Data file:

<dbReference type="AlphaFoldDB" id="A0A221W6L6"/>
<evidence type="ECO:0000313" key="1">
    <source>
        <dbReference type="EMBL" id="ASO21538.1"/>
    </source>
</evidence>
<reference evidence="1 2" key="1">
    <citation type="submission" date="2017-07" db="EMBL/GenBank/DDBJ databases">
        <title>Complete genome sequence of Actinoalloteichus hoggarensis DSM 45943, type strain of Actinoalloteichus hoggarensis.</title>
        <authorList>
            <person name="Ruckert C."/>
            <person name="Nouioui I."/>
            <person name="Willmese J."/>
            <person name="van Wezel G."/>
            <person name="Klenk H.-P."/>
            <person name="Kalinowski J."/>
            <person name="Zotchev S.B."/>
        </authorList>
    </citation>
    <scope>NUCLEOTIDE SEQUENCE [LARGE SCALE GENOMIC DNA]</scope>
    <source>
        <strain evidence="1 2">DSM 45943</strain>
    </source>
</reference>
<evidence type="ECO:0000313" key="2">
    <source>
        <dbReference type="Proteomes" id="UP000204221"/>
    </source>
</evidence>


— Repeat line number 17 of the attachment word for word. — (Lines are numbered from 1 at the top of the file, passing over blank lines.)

            <person name="Zotchev S.B."/>